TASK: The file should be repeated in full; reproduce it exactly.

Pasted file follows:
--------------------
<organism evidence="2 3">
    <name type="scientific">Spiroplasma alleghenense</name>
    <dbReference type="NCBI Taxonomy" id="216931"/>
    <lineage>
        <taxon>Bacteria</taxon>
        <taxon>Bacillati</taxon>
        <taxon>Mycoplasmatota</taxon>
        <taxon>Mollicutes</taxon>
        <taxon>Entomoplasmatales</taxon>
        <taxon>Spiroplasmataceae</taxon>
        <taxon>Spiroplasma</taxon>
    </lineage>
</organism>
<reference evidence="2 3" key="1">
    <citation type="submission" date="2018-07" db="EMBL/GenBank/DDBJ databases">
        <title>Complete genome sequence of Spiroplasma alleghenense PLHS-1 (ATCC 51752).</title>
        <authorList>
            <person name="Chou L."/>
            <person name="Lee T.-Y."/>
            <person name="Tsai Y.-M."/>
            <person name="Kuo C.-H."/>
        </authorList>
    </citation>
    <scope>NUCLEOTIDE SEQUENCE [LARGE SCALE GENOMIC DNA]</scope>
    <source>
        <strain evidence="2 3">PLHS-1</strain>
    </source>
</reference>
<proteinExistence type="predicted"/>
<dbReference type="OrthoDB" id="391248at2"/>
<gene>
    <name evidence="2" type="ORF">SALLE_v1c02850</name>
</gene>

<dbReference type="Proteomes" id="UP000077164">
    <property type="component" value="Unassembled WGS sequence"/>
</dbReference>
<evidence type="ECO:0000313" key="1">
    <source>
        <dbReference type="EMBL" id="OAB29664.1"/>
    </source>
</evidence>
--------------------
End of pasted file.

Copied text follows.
<organism evidence="2 3">
    <name type="scientific">Spiroplasma alleghenense</name>
    <dbReference type="NCBI Taxonomy" id="216931"/>
    <lineage>
        <taxon>Bacteria</taxon>
        <taxon>Bacillati</taxon>
        <taxon>Mycoplasmatota</taxon>
        <taxon>Mollicutes</taxon>
        <taxon>Entomoplasmatales</taxon>
        <taxon>Spiroplasmataceae</taxon>
        <taxon>Spiroplasma</taxon>
    </lineage>
</organism>
<reference evidence="2 3" key="1">
    <citation type="submission" date="2018-07" db="EMBL/GenBank/DDBJ databases">
        <title>Complete genome sequence of Spiroplasma alleghenense PLHS-1 (ATCC 51752).</title>
        <authorList>
            <person name="Chou L."/>
            <person name="Lee T.-Y."/>
            <person name="Tsai Y.-M."/>
            <person name="Kuo C.-H."/>
        </authorList>
    </citation>
    <scope>NUCLEOTIDE SEQUENCE [LARGE SCALE GENOMIC DNA]</scope>
    <source>
        <strain evidence="2 3">PLHS-1</strain>
    </source>
</reference>
<proteinExistence type="predicted"/>
<dbReference type="OrthoDB" id="391248at2"/>
<gene>
    <name evidence="2" type="ORF">SALLE_v1c02850</name>
</gene>

<dbReference type="Proteomes" id="UP000077164">
    <property type="component" value="Unassembled WGS sequence"/>
</dbReference>
<evidence type="ECO:0000313" key="1">
    <source>
        <dbReference type="EMBL" id="OAB29664.1"/>
    </source>
</evidence>